Ontological Geek Podcast: Episode 3 — Moral Bodies (+ Bonus)

gladiators-and-lion-1927

After a hiatus, we’re back with Ontological Geek podcasts again. This time, Aaron Gotzon and I had former editor-in-chief Bill Coberly and Amsel von Spreckelsen as guests, and our main topic was bodies as a locus of morality in games, particularly sections where control in taken away from bodies and they are destroyed in a spectacle, which at the same time is the outcome of a moral judgment, such as at the end of a duel, like in Mortal Kombat‘s ‘finish hem/her’ sections. Besides that, we talk about Darren Korb’s music in Bastion and Transistor, and a variety of other games. […Read more…]

Time for a Story (On Papers, Please and Gone Home)

papersplease

Two recent indie release (Papers, Please and Gone Home) inspired me enough to pen a little ar­ticle last week. Today the piece found a home on The Onto­logical Geek. In the ar­ticle, I ex­plore how Papers, Please simu­lates the way in which bureau­cracies can force us to treat people like cattle, like num­bers, like items on a list. Through in­si­dious sys­tems the player — in­ha­biting the mind of a bor­der offi­cial — is forced to spend as little time on immi­grants as possi­ble, while still follow­ing all the rules im­posed by your govern­ment. I contrast this to the ex­peri­ence of Gone Home, where we can take all the time we want to dig into the per­sonal lives of an American family, and ex­peri­ence their tou­ching stories. […Read more…]

Hot Wet Air Trading Cards

steamtradingcards

Steam has tra­ding cards now, as all my gaming rea­ders will pro­bably know. The whole thing is a pro­found­ly vacu­ous capi­talist enter­prise of the kind that cynics gobble up for break­fast. You can get the cardies for free just by playing your games, but that’s be­cause they don’t have any sub­stance apart from a data­base entry some­where. Sure, games are just a bunch of bytes too, but at least some crea­tive people have spent their brow­sweat de­sign­ing the things, whereas the cards are just cropped bits of art from those ac­tual­ly usual­ly pretty sub­stan­tial games. You can’t even play with the damn things! […Read more…]

2012: A Year in Books

Lori Nix - 'Library' (2007)

What did I read in 2012? I’ve found looking back at my last year in books helps me chart some themes and developments in my (mental life), so I’ve decided to do it again this year. I read 92 books in 2012, a little fewer than in 2011, but they were bigger books, and my page total ended up higher. This doesn’t count all the articles I’ve read, but we’ve got to draw the reading nerdage line somewhere. It’s all slightly arbitrary anyway. […Read more…]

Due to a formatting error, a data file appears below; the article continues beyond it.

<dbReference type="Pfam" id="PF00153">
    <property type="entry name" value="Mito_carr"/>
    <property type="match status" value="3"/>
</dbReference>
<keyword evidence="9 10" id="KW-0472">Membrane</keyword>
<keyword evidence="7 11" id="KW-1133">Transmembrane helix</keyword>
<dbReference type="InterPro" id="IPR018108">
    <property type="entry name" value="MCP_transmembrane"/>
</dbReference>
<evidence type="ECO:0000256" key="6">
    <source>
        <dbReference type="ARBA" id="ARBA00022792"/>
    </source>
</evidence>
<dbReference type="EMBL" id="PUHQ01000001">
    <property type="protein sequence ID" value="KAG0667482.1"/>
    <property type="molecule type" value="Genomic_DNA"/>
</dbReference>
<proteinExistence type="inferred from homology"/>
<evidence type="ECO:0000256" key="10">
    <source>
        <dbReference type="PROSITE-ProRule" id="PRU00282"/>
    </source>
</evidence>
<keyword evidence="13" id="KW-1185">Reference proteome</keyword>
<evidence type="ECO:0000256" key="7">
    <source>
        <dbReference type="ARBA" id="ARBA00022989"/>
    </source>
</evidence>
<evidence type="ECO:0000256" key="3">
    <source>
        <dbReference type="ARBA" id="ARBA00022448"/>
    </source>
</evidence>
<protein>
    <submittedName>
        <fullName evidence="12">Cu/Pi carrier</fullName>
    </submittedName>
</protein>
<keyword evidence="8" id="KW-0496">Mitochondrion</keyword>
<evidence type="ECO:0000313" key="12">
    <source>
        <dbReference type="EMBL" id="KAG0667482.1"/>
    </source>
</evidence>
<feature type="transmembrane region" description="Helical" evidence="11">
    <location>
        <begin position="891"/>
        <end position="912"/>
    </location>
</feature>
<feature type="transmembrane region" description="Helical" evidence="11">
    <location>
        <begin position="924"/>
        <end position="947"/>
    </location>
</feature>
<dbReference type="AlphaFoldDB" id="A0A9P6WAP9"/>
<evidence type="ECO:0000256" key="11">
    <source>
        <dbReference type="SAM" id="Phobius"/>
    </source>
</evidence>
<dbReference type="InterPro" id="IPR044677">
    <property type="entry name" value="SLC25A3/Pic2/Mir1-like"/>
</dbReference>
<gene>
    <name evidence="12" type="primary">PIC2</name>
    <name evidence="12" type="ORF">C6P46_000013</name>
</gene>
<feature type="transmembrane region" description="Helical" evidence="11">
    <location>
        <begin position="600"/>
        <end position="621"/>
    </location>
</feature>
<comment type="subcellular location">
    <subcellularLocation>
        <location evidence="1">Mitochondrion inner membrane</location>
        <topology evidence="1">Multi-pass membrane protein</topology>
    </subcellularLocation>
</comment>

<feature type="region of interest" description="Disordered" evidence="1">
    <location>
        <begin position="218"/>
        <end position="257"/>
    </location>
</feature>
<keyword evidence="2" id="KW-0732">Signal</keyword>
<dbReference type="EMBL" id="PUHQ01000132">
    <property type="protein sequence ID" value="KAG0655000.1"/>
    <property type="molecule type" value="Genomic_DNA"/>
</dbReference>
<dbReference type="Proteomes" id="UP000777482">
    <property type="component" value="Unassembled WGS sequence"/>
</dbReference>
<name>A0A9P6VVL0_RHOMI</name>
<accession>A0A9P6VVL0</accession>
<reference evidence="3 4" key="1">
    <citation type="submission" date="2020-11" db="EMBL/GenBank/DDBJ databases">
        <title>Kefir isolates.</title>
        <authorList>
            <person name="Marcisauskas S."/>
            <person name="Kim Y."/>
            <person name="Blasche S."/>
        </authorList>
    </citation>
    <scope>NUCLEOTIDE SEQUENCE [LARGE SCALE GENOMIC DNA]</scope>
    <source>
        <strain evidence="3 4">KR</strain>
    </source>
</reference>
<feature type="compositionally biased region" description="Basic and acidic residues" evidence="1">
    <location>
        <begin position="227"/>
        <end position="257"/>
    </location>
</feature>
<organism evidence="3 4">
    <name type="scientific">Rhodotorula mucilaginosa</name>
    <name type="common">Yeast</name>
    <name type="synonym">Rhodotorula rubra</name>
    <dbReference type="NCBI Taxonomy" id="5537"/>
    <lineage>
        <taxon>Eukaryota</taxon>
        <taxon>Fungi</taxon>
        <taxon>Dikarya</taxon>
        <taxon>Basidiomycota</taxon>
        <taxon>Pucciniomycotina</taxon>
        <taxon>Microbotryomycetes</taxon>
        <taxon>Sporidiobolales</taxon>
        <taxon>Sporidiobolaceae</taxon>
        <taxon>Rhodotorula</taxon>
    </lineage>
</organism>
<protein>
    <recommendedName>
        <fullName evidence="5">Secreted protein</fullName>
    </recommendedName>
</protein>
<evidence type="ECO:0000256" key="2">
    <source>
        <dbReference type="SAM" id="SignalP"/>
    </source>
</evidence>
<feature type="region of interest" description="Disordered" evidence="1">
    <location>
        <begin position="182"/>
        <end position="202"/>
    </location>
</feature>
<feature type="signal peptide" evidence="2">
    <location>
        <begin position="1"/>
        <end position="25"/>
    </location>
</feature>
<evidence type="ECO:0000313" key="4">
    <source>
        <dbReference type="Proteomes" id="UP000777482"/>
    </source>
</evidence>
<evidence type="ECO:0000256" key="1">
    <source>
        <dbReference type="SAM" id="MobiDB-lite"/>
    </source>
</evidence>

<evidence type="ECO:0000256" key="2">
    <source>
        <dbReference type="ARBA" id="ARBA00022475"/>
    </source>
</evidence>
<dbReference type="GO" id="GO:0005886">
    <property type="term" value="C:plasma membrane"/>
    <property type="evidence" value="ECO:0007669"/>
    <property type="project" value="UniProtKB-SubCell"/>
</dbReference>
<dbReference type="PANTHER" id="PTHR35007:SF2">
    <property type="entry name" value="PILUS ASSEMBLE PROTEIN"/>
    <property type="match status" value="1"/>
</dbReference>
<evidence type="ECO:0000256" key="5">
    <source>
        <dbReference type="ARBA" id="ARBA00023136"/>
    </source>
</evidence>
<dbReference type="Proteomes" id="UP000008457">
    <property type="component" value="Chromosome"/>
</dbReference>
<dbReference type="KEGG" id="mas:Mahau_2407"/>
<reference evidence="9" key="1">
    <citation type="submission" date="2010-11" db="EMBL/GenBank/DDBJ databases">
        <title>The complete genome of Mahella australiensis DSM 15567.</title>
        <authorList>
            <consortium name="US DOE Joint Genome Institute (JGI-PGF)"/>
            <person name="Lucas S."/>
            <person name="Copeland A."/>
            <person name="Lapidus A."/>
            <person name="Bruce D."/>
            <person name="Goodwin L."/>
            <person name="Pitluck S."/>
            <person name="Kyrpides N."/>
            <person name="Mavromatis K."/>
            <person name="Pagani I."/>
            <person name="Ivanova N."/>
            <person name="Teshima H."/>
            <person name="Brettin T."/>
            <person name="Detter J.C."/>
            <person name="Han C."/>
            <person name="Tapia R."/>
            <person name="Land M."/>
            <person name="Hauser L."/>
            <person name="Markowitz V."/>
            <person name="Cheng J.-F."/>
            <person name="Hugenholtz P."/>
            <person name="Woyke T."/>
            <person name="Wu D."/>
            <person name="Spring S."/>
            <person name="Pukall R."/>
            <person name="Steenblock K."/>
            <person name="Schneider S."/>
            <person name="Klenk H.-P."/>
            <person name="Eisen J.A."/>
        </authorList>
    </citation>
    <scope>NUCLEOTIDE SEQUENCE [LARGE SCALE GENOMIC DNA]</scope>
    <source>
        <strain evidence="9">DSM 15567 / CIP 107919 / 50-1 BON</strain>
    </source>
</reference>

Haunted by the Past: Retromania and Fear

wicker

Ein Gespenst geht um… Hauntology is one of those buzzwords that get thrown around in an attempt to put a finger on certain cultural trends. Deriving ultimately from Jacques Derrida, in reference to the opening sentence of Karl Marx and Friedrich Engels’ Communist Manifesto, the term nowadays is used to refer to the ‘ghosts’ haunting our culture; […Read more…]

From Dust: Playing God

A dramatic landscape

Video­games by their very nature often make in­teres­ting argu­ments on the things they por­tray. This struck me quite power­fully while play­ing a recent digi­tally dis­tribu­ted title called From Dust. The game was de­signed by Éric Chahi and deve­loped by Ubi­soft Mont­pellier, and it essen­tially re­volves around being a god and over­seeing the fate of ‘your’ people. […Read more…]

What Sleeps Within

In my personal experience, the attacks of July 22nd by Anders Behring Breivik on Norwegian civilians are shaking the cultural and political discourse of the Western world. Some events simply leave an indelible mark on people, forcing them to confront a new reality, to re-evaluate their beliefs and political stances, and to think about the […Read more…]

The Red Circle

Take a look, and think about it: There are several horrible questions that arise from this footage, some with obvious answers; to name a few: why was this footage not made public immediately? At least the US government would have prevented looking like they wanted to cover it up. Why does the killing that occurs […Read more…]

The Veins of the City

Subways and Metropolitan railway systems are fascinating things. In a very real way, they reduce the almost incomprehensible complexity of a modern metropolis to a generally slightly less complex system of coloured lines and dots. They also reflect, to a large degree, the major flows of traffic in a city, forming the conduits through which […Read more…]

You can’t trust *them*: governments and secret societies as malignant forces

The government that is a threat to its subjects, or even openly hostile to them, is one of the more deplorable recurring facts of history, and one that has been an important topic for a great many thinkers in the past. Also in countries that have enjoyed a relatively high degree of peace and safety […Read more…]